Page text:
[T]his woman was a full-fledged screen siren. Even from a distance, he could make out silky sable hair pulled back from sky-high cheekbones. They rode a round, sculpted face with lips ticked at the center of it like full, pink cushions. And that shape, he thought, as she stepped from the car. Curves like he hadn’t seen on a woman in decades. more hairpins than Mulholland Drive, every sweeping stretch draped in red silk, shimmering in places that made his mouth go dry.
Elisa: Kit’s rocking — and I do mean rocking — a rockabilly style, a throwback to the 1950s.
Morgan: Something which not everyone in her life understands. In fact, her look is often criticized by her ex-husband and family.
Elisa: Well, her outfits definitely do stand out; they set her apart from the rest of her family, for sure.
Morgan: But it’s not just classic dresses and Bettie Page bangs, it’s also “ ... vintage cars, hot rods. Pinup girls. Mid-mod home decor. Cigarettes. It’s a way of living.” Kit considers rockabilly culture a “celebration of the senses,” paying close attention to what you wear, way of speaking …
Elisa: And Grif loves it, probably because he lived through the 1950s, and considers Kit’s way of life to be a comforting reminder of a better period in his life.
[T]he outfit looked like a throwback to his time, when women wore clothes that made them look like walking gifts instead of unwrapped packages.
Morgan: Can I just pause for a moment and say that Grif is A-M-A-Z-I-N-G? If an attractive man compared me to a walking gift, you would not see me complaining.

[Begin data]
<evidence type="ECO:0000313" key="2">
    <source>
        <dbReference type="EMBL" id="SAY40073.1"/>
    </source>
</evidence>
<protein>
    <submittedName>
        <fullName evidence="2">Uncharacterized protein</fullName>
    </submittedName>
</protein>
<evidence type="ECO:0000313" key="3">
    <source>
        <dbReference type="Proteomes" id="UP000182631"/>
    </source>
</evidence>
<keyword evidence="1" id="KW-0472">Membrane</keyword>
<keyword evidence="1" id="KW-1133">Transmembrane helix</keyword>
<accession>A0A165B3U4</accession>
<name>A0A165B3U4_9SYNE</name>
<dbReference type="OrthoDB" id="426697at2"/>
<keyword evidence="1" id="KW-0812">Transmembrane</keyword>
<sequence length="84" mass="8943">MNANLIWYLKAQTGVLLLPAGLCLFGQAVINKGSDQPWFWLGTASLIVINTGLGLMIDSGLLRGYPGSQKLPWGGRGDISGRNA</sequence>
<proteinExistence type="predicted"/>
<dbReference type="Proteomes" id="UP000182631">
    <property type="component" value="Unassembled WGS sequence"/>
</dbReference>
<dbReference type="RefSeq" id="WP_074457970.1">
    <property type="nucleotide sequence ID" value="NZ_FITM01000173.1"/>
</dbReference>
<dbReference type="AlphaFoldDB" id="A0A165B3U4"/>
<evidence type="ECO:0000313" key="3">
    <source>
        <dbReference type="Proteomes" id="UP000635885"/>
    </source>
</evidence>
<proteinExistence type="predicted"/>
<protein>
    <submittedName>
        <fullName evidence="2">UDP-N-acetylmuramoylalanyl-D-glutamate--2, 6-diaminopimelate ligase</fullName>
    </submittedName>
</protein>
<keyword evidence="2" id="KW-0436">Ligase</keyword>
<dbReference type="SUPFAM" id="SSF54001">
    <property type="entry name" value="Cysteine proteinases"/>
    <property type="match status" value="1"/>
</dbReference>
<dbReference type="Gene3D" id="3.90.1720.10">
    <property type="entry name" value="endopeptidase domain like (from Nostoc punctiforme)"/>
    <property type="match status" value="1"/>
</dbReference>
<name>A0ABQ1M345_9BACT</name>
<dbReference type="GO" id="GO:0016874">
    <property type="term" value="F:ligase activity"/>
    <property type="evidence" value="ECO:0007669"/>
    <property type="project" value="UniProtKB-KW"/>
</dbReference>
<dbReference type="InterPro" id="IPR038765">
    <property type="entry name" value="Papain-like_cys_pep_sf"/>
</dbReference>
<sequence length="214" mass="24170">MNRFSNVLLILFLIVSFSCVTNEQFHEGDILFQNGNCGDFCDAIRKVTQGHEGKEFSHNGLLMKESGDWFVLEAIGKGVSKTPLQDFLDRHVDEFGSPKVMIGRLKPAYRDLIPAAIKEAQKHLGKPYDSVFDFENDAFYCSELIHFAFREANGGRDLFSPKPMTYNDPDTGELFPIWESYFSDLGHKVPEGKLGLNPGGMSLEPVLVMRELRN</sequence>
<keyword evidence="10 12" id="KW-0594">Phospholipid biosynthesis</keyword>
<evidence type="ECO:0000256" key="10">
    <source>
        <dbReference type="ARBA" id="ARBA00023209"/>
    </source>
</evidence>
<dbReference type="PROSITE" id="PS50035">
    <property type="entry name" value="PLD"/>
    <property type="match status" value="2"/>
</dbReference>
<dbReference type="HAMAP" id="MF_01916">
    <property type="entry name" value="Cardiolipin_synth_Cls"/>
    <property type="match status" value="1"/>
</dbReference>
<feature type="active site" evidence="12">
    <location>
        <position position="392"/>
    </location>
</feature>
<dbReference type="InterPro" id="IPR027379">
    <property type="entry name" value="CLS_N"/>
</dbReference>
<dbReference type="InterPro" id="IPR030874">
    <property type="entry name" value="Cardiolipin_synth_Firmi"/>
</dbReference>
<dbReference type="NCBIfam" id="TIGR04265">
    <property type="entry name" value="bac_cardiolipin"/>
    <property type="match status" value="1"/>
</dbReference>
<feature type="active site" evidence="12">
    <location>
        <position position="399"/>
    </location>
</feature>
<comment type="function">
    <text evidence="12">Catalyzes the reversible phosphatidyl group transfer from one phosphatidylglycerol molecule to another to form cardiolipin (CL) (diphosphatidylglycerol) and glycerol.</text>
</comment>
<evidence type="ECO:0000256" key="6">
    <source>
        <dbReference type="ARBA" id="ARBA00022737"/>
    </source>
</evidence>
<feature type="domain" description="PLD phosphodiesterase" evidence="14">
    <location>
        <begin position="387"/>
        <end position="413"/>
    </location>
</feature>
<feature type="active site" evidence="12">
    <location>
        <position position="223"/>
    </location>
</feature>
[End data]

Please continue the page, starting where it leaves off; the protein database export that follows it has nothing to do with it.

Elisa: Me neither, and the acceptance he gives her is very different from what Kit’s used to getting.
Morgan: Like her ex-husband for one? He is narrow-minded and a snob thinking that her “... June Cleaver dress, Bettie Page bangs. The Hayworth face paint. The stupid car...” all make it hard to take her seriously.
Elisa: Thankfully, Kit doesn’t let him or any of the other haters get to her. She believes people will take her seriously when she breaks the story about a high-end illegal brothel that a bunch of Nevada political officials visit.
Morgan: Which is kind of sad when you think about it. Because if her family had just accepted her, she might not have chased the story that led to her best friend’s death, and put her own life at risk.
Elisa: Well, Kit is luckier than her best friend, because the sting-gone-wrong wasn’t the end of her story. Instead she walks away alive but soon because of her poking into the story she’s dealing with home invaders who are threatening her life.
Morgan: But it’s Grif to the rescue, because he knows that Kit isn’t supposed to die and he won’t let her. Could that guy be any more of a dream?
Elisa: Well, except for the whole fallen angel, not-quite-human thing, which he initially hides from Kit after he saves her …
Morgan: Hey, everybody’s got secrets!
Elisa: Yeah but Kit is determined to figure them out — something she’s not half bad at.
Morgan: Which gets Grif to thinking that they might be a really good team. Together they can try to reveal the prostitution ring scandal, unmask Nicole’s murderer and potentially discover who is responsible for Griffin’s death all those years ago.
Want to find out what happens when this perfect pair goes snooping? You’ll have to pick up your own copy of The Taken, available now! And for more irresistible fallen angels, visit our Everything Paranormal & Urban Fantasy Page.